I’ve been having an intriguing debate on immigration with a Finn at Unz Review. He was crowing over the magnificent success of the anti-immigration party in the recent Finnish election. That party got a massive 17.5% of the vote. I tried to gently point out that since all the other parties are rabidly pro-immigration that result actually means that 82.5% of Finns voted in effect for pro-immigration policies. He tried to counter that by arguing that a recent survey showed that 74% of Finns opposed immigration. My reply was that such a survey isn’t very comforting when 82.5% of Finns proceeded to vote for parties with explicitly pro-immigration policies.
This all seems consistent with the situation in other countries. Polls show that people do not want immigration but they still vote for parties that they know are in favour of massive immigration.
So what is the answer to this mystery? Why is it that nationalist and anti-immigration parties just don’t attract the level of electoral support that would be expected?
I can suggest a few possible explanations.
Firstly, opinion polls and surveys are not especially reliable when it comes to social attitudes. Results can vary enormously depending on how questions are phrased. Opinion polls can be manipulated to provide particular results. The problem with this explanation is that you would expect opinion polls to underestimate support for immigration restrictionism.
Secondly, it may be that these parties are remarkably poor at selling their message. That sounds plausible but can we really believe that all these parties are incompetent when it comes to selling themselves?
Thirdly, it may be that many of the leaders of anti-immigration parties rub people up the wrong way – they seem autistic or weird, or more to the point they can easily be portrayed by the media as autistic and weird and socially undesirable.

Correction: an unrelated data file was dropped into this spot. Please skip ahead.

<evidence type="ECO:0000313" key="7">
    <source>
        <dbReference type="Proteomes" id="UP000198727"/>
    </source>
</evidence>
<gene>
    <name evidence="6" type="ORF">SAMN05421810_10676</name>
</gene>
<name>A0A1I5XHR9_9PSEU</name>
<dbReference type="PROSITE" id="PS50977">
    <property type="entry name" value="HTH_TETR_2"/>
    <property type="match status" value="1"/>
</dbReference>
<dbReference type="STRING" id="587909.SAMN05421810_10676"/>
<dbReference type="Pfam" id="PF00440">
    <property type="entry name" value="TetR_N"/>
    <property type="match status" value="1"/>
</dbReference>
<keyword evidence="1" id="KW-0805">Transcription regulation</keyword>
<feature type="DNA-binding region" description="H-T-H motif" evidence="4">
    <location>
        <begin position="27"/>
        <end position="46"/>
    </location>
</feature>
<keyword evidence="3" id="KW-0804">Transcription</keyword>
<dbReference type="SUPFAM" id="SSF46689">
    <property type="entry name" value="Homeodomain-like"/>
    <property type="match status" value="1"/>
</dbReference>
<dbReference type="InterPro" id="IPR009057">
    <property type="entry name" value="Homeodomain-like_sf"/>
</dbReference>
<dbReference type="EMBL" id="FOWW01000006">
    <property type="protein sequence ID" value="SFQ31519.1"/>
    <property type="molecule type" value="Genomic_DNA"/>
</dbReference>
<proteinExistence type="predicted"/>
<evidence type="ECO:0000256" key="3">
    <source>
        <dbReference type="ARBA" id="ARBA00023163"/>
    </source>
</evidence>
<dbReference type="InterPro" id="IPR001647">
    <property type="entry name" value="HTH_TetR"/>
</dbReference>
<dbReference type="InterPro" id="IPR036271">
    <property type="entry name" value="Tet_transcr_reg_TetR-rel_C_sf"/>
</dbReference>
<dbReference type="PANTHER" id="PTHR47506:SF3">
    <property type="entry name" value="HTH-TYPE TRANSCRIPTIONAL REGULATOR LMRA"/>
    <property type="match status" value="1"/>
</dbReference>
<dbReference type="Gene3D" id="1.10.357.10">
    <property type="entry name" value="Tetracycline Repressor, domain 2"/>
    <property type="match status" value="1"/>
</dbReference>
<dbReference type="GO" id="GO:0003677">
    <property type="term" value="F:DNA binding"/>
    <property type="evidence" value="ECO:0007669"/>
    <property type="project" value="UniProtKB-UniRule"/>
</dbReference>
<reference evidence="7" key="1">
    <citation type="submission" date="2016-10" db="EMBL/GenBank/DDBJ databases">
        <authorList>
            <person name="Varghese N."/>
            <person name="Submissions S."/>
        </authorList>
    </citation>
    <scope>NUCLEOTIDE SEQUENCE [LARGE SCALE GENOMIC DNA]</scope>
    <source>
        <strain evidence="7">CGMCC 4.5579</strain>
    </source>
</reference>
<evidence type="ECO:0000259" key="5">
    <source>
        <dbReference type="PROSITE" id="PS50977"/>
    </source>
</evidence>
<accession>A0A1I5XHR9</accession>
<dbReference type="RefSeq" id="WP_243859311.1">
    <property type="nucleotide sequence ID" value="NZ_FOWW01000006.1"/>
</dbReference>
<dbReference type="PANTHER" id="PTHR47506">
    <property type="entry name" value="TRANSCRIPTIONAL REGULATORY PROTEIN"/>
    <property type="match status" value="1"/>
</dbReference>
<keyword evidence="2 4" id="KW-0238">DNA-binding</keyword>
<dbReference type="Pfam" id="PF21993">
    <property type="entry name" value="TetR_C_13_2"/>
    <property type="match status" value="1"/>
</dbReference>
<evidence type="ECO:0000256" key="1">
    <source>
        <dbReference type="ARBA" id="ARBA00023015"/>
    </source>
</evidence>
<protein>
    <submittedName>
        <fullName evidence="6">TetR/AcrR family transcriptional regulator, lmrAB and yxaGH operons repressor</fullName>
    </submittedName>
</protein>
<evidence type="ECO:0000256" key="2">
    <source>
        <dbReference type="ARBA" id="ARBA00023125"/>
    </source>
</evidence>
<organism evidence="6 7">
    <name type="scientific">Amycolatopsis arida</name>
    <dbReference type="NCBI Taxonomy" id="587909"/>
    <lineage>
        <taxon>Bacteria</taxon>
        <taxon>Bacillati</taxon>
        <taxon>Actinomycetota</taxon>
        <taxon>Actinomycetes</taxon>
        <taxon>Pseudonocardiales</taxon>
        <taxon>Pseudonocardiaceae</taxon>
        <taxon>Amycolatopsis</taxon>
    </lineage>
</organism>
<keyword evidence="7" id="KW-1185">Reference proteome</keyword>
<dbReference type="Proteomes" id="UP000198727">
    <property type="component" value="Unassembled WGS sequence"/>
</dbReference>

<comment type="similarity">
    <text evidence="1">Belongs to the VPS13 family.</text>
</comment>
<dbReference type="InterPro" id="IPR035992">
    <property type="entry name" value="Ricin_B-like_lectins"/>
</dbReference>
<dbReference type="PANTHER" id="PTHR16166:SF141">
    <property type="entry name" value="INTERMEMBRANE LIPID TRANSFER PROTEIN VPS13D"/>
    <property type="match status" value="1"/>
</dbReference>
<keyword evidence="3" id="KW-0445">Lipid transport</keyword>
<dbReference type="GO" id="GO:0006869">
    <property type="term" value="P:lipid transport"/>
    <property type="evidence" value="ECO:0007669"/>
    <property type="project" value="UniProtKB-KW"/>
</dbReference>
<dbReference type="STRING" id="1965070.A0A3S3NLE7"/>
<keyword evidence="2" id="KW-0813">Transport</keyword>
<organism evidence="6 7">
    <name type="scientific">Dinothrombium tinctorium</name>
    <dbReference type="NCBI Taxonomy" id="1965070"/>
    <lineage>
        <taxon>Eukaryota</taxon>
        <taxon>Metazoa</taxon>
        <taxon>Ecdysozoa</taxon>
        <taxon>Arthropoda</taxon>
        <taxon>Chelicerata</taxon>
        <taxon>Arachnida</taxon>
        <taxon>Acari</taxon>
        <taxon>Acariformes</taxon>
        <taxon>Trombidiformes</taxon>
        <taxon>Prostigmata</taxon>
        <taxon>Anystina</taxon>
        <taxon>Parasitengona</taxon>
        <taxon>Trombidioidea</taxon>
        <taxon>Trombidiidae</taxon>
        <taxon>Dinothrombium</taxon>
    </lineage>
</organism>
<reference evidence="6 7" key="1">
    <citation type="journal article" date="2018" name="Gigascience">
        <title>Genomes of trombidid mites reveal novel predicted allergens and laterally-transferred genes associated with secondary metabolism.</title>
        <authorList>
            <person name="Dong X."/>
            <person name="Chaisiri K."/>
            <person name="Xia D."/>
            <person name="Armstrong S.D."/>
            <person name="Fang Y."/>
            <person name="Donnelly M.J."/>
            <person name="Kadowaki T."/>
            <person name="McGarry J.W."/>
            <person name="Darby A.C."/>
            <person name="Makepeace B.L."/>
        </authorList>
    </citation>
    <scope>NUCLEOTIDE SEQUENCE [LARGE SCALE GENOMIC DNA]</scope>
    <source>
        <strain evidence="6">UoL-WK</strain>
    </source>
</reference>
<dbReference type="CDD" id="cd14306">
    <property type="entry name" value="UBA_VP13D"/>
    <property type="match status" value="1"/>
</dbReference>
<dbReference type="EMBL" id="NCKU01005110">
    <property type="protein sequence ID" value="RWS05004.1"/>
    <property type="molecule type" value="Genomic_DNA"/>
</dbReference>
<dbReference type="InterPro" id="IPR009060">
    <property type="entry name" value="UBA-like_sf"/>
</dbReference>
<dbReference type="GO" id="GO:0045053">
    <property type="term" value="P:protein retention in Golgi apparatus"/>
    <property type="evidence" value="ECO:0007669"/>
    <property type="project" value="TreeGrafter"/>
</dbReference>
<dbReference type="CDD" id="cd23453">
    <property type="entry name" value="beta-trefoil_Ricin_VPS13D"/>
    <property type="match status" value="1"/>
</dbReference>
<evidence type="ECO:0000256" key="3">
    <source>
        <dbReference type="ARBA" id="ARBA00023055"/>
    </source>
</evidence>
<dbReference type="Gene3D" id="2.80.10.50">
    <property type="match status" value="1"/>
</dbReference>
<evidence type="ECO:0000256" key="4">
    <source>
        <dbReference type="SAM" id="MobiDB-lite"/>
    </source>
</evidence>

Fourthly, it may be that while a very large number of people are anti-immigration it’s not really a very important issue for most of them. When it comes to voting they’re more interested in bread-and-butter issues. They’re more interested in voting for the party that will put the most money in their pockets right now. That’s much more important than the future of our society.
Fifthly, it may be that nationalist and anti-immigration parties are too much associated in the public mind with ideas that are so deeply unpopular and socially unacceptable that any party even vaguely linked with such ideas will fail to win votes. I’m talking about ideas such as HBD (human biodiversity) which its proponents claim to be a scientifically proven recognition of inherited differences (particularly in intelligence) between races. The problem with stuff like HBD is that firstly the science behind them is very very dubious and secondly there is no way you can avoid having such ideas labelled as white supremacism or Nazi science. So you end up with nationalist/anti-immigration parties being tainted with racism and that’s going to scare off 80% of your potential voters.
Sixthly, such parties can come across as being very negative. Concentrating too much on what you’re against without articulating what you’re for is a major political mistake.
I’m inclined to think that the fourth, fifth and sixth explanations are by far the most likely. So what is the answer to this problem? Obviously nationalist parties have to offer a lot more than anti-immigration rhetoric. They have to offer an economic alternative to globalism. They have to offer hope and inspiration. They have to get people excited about the possibility of having a future again. They have to be wary of obvious vote-losing stuff like HBD.
Whether any of this would actually work, whether nationalist parties would ever be allowed to govern, is another matter. It’s possible that even if they won they’d be targeted for destruction by the United States. I’m not even sure it would necessarily be a good thing if they won – I have expressed my reservations about nationalism in other posts. I’m simply pointing out why the current strategies of nationalists seem doomed to failure.
And it is worth pointing out that one of the reasons nationalists and other dissidents are such easy targets is that they have no real base of popular support.